Every month we hear horrific stories related to Active Shooter, mass casualty events. This past Sunday we woke to up yet another report of a senseless act of mass violence. Orlando’s Pulse Nightclub, is now the new case study for mass shootings in the United States. More than 100 young Americans were gunned down, resulting in 50 people killed and 53 injured.
Much of the media attention is drawn on the background of the shooter. Questions include, “Why would he do this? What was his intent? How many guns did he carry? How did he get a rifle?” All of those questions warrant a response, but they serve no benefit to the dead and their devastated family members. Communities will demand stricter laws related to gun control and improved monitoring of extremists. The question that should be asked and answered is “How can we reduce the number of people killed during an incident of mass casualty?” As a nation we must do better to improve citizens’ chances to survive and that can only be achieved through preparedness and response.
Across the United States law enforcement agencies and emergency medical responders tirelessly train to improve their response times related to these types of mass casualty incidents. After the April 20, 1999, Columbine High School shooting, policing practices related to Active Shooter incidents were forever changed. Prior to that mass shooting, it was standard police practice to surround a site location and maintain containment, while awaiting the arrival of Special Weapons and Tactics (SWAT) officers. Today, officers are trained to move into the threat area to engage the suspect as a single officer or in small units to ideally reduce the chance of the suspect (s) having time to continue killing. Those who work in Emergency Medical Services (EMS) are also making efforts to improve their ability to render rapid response as well. Traditionally, EMS personnel will stage outside the danger zone of a violent incident until law enforcement can provide a safe environment for medical response. Now some medical responders are utilizing a new concept called Rescue Task Force. These are small teams of EMT/Paramedics trained to enter these environments to render aid under the protection of the police escorts.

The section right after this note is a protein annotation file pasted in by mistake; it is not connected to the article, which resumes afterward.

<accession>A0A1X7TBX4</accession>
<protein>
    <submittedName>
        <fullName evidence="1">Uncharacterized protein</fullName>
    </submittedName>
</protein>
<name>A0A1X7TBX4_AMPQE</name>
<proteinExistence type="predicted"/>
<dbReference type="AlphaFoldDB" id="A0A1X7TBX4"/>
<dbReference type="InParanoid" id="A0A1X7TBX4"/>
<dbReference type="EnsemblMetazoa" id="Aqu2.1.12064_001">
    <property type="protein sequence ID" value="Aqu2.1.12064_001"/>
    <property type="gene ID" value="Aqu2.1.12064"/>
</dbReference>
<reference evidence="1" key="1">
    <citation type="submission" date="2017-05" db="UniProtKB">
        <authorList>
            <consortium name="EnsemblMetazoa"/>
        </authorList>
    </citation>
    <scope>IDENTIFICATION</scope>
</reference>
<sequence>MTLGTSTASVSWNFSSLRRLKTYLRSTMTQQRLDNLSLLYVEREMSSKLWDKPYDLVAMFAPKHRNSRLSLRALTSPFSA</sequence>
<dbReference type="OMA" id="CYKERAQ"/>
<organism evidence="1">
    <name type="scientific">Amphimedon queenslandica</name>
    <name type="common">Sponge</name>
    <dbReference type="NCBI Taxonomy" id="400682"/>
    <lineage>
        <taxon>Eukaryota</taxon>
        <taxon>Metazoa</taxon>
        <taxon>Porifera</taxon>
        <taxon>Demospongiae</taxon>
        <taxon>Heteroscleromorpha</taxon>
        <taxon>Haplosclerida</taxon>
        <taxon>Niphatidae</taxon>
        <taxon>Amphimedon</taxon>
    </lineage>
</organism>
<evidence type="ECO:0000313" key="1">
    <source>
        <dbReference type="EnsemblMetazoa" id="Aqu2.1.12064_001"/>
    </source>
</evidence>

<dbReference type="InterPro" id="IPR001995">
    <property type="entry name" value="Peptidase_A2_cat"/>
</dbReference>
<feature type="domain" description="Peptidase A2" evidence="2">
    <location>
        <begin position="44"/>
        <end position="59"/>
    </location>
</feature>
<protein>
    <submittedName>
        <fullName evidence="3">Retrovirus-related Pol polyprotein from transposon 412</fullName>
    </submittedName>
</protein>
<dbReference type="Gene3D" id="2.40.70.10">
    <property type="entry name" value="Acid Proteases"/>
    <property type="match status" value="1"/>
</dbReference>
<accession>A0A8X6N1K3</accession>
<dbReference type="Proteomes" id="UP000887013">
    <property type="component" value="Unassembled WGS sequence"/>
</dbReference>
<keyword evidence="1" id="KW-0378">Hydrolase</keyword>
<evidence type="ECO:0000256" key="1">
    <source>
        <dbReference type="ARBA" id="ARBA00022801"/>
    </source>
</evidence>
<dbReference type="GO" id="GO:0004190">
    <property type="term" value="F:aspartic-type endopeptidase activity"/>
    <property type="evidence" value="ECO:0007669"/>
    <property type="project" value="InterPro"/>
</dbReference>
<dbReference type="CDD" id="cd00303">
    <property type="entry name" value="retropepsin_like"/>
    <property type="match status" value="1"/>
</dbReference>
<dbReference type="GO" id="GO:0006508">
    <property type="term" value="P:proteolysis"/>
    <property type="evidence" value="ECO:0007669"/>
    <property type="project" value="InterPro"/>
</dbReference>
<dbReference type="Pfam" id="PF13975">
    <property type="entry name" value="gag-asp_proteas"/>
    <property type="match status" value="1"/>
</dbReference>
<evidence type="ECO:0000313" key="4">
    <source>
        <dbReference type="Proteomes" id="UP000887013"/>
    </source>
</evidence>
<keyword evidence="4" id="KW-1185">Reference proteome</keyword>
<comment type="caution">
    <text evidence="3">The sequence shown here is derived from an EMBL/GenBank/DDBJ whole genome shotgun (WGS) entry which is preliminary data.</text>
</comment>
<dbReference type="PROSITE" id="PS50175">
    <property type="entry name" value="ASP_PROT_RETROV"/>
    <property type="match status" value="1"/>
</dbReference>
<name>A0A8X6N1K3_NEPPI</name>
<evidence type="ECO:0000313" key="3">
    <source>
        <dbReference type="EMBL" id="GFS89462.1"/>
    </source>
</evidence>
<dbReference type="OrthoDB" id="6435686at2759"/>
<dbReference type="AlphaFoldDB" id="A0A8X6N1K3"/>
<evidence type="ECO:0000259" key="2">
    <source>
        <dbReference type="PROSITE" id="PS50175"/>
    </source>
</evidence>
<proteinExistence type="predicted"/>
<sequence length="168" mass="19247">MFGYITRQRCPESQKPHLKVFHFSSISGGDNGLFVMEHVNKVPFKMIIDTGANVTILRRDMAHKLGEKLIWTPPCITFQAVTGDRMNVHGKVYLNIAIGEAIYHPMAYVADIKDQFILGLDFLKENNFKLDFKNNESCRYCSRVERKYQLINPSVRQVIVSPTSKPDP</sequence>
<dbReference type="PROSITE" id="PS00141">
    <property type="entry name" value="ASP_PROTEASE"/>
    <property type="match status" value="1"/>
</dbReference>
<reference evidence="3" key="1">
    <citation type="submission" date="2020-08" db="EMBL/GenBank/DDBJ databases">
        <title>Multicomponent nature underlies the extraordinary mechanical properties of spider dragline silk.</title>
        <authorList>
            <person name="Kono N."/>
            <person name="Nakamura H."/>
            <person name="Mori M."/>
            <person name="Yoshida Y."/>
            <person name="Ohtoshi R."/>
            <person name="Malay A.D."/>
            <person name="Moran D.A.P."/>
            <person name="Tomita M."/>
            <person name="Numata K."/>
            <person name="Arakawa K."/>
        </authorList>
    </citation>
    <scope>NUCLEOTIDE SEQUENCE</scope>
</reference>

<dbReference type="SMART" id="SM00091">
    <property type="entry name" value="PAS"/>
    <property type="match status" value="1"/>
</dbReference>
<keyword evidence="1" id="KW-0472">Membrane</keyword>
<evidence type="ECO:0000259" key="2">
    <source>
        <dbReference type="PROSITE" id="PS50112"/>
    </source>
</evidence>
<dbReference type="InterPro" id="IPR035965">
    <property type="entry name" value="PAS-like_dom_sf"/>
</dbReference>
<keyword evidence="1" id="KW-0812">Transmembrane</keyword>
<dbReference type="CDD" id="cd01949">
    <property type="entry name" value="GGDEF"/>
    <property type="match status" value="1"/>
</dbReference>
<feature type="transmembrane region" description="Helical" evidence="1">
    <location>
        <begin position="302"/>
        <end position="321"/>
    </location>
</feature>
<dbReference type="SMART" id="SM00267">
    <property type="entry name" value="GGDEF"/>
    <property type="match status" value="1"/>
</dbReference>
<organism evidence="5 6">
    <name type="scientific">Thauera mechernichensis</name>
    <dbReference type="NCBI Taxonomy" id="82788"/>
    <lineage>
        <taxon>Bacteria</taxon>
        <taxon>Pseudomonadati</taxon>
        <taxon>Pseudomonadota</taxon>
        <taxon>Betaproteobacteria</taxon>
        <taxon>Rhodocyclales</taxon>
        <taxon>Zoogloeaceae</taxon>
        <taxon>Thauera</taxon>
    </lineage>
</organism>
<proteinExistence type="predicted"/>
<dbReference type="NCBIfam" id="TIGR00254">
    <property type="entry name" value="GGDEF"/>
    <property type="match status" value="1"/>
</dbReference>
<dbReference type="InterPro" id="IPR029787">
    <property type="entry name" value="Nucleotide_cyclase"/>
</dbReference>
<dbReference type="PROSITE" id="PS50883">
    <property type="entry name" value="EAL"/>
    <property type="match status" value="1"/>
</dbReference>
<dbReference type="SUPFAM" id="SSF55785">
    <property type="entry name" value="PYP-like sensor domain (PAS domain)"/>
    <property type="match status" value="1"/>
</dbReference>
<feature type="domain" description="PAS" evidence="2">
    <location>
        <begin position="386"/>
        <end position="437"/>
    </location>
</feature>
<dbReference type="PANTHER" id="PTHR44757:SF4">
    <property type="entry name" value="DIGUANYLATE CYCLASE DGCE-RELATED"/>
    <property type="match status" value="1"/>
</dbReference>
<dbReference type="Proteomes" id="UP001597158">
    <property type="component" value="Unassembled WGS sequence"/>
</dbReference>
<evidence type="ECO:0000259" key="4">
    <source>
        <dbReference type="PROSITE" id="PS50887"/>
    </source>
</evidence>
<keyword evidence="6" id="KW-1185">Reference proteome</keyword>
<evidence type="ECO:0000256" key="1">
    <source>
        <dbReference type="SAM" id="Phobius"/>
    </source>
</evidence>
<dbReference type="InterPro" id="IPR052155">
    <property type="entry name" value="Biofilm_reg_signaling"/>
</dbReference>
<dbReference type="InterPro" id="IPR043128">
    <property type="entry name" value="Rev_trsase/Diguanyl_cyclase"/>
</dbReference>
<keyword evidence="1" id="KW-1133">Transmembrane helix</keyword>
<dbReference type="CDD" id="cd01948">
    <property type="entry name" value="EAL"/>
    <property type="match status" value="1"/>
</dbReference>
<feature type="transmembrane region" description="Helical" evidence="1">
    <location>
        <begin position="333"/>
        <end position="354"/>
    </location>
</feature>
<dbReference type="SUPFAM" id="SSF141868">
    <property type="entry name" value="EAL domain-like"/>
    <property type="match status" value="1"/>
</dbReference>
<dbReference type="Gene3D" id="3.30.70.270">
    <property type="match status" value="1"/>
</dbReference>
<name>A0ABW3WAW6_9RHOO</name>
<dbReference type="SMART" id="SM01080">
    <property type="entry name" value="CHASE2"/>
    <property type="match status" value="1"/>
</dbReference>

Why are first responders changing their actions to save lives? TIME! However, with these advancements in training and rapid response from first responders response times are still too long and lives are being lost. The human body contains roughly five liters of blood, and injuries involving a major arterial bleed can result in death within three minutes or less. So many casualties are a result of the victim not having a fighting chance due to the lack of civilian training and accessibility to Public Access Bleeding Control Stations to “Stop the Bleed.” Some recent incidents include the Bataclan Theater terror attack in Paris. First responders did not enter the facility until 150 minutes, a full 2 ½ hours, after the onset of the attack. Numerous victims, who survived the incident, indicated victims were trapped inside the facility injured, bleeding and waiting for medical assistance. Eighty-nine people died as a result of their injuries.